The garbage list gets a mailout. I don’t decide this lightly. Mailouts are my most hated administrative duty, but I can put on my headphones and listen to music. The other assistants, Work Wives 1 & 2, don’t like this. They tell Morty, the manager, that the phone could ring. That I could miss a stock order.
Morty is a kindly old dude with a nasal spray addiction. He rolls his sleeves up and takes four sugars and creams in his coffee. He calls me “kid” because he is my dad’s age. He doesn’t hit on me like other male advisors do. I appreciate this about Morty. When I walk past his office, he shouts something like:
“HEY KID—EXILE ON MAIN STREET.”
And I reply with a deep cut, just to wound him. “Ventilator Blues.”
He makes a sound like I’ve suckerpunched him and takes a deep hit off his Flonase. Then he goes back to frowning at the DOW Jones.
When Morty comes to tell me not to wear headphones, he knocks at the end of my cubicle. His eyes travel from my client breakup letters to Kristy’s filthy cups.
“What is it today?”
“Belligerent nausea,” I say. “She’s day-to-day.”
He nods, working his fist around a stress ball. Morty’s been akimbo since Bruce and Lenny left for a rival brokerage. On New Year’s Eve, they walked out with one box of files each. I wasn’t there because of my chronic lateness. Apparently it was very dramatic. Work Wives 1 & 2 said Morty looked like he was going to cry.
I can’t picture Morty crying. He’s worn the smiley off his stress ball, though.
On the weekends, I drink two bottles of riesling to forget my two jobs. My best friend only drinks one bottle. Then she drives us downtown. We blow stop signs and duet “Under Pressure.” She’s a legal assistant and always takes Freddie Mercury’s part, which is okay. She’s the only one that can carry the WHY CAN’T WE GIVE LOVEs.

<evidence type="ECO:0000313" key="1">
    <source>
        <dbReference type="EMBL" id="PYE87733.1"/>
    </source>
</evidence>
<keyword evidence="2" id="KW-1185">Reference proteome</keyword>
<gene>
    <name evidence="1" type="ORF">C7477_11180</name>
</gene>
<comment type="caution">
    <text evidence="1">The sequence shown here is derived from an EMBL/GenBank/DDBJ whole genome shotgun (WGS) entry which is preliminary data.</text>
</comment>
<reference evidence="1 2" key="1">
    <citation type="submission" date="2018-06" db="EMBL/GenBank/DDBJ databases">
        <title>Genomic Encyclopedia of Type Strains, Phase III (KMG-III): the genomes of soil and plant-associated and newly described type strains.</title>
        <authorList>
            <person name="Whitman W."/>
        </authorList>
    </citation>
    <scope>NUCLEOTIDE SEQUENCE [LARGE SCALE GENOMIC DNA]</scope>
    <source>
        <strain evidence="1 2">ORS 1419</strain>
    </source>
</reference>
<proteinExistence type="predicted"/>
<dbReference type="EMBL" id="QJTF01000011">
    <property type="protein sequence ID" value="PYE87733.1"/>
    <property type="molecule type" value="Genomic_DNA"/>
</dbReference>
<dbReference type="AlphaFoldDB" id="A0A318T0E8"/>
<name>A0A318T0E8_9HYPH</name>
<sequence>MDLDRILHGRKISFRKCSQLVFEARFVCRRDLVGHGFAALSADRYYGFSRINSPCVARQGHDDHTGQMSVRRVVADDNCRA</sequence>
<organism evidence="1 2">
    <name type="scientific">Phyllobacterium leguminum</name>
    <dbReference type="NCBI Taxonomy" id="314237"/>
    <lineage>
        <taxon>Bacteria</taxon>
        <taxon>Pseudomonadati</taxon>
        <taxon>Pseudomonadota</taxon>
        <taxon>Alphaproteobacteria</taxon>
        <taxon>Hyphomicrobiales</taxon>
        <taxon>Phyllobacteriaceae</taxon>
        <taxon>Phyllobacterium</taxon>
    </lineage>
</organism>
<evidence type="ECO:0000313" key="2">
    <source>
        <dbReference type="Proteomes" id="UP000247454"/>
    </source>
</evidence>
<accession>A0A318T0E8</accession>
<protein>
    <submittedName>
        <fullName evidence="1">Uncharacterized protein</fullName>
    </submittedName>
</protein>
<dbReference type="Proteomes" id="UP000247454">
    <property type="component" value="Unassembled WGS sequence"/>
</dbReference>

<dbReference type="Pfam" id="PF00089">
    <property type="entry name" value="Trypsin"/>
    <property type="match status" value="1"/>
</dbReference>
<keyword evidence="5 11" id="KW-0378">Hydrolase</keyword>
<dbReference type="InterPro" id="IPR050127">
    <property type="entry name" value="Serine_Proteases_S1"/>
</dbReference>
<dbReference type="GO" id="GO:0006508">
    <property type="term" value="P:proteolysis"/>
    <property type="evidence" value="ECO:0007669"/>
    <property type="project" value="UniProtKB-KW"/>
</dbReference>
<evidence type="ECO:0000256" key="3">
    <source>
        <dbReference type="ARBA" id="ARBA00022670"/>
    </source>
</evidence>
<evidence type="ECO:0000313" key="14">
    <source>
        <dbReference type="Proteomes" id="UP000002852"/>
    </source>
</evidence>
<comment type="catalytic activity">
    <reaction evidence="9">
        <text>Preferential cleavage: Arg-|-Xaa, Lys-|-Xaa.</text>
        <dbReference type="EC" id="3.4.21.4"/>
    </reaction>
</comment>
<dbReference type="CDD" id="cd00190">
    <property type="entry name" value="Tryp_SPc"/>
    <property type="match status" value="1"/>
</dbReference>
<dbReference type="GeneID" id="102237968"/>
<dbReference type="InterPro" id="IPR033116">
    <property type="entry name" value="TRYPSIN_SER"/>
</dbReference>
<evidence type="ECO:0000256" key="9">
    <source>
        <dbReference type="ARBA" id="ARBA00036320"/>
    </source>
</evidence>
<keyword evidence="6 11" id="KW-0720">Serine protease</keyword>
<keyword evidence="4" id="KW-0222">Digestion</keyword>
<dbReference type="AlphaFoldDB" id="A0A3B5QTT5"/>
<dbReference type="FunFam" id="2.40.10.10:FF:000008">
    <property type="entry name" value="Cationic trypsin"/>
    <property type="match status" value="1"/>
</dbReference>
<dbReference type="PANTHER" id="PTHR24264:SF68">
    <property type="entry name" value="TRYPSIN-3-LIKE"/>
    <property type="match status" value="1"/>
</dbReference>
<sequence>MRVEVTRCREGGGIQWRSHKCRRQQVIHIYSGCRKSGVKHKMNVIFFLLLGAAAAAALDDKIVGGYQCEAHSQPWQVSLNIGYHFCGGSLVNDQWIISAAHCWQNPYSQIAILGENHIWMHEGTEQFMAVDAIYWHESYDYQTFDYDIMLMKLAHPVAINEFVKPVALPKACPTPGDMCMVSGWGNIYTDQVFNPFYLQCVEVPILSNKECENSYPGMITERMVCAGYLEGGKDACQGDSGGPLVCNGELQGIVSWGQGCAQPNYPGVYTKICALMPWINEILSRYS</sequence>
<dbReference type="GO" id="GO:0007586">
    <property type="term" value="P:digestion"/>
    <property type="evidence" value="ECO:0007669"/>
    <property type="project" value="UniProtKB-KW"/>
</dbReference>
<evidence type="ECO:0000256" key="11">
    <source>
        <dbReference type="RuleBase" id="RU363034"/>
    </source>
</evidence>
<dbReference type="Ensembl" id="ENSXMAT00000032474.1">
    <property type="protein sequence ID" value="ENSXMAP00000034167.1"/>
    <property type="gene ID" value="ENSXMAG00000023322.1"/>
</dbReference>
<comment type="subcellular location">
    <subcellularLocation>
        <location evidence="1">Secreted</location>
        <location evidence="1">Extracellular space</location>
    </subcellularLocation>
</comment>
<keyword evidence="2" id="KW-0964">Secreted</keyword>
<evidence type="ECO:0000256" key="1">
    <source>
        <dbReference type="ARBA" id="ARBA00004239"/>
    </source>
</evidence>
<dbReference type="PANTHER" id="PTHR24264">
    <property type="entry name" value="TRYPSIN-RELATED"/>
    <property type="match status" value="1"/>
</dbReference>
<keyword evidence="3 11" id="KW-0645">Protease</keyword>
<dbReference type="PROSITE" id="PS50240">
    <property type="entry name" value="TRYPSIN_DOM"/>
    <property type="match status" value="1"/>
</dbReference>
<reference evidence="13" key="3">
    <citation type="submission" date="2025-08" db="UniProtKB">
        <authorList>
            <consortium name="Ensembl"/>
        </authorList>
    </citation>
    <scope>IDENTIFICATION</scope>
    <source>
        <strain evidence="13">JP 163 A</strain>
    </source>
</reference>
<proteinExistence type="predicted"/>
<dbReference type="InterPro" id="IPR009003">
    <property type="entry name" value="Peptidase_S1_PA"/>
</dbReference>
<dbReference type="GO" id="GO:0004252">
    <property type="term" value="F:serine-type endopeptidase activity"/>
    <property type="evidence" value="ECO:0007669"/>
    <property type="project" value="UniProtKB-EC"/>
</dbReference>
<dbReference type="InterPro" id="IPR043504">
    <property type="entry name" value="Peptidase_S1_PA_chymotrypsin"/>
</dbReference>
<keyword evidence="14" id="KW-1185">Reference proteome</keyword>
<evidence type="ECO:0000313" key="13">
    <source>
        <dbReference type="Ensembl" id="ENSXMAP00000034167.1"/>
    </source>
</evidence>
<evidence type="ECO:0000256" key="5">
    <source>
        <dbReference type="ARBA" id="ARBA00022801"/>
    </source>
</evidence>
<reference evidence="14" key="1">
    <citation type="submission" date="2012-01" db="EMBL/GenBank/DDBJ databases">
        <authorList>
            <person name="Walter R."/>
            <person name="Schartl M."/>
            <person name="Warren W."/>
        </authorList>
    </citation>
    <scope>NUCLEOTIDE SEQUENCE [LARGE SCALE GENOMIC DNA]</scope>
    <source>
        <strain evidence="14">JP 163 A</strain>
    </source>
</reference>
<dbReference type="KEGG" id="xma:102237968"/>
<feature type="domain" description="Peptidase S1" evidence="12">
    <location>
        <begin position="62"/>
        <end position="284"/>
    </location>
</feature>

We go by ourselves because other girls are backstabbing cunts. We are a gang. We wear slutty heels and buy shots of scotch at a pub with taxidermied bobcats and shitty craft beer. We let constellations of boys find us. We bring them into our orbit and buy them scotch shots because we are cool girls, career girls. We don’t flinch.
When they flinch, we scream DON’T BE A PUSSY. We open big tabs because we have a lot of mailouts to forget.
Sometimes I see a guy I know. He comes to the gym covered in drywall dust. Works out in jeans. Biceps like cantaloupes. Beard the length of Kristy’s nighttime texts. Helps us clean up the weights when we close. One time he pulled me behind a squat rack and pushed his bushy mouth against mine. Told me I had perfect teeth. I think about it when I squeeze my thighs on top of the laundry counter. My best friend says he is a motherfucking serial killer.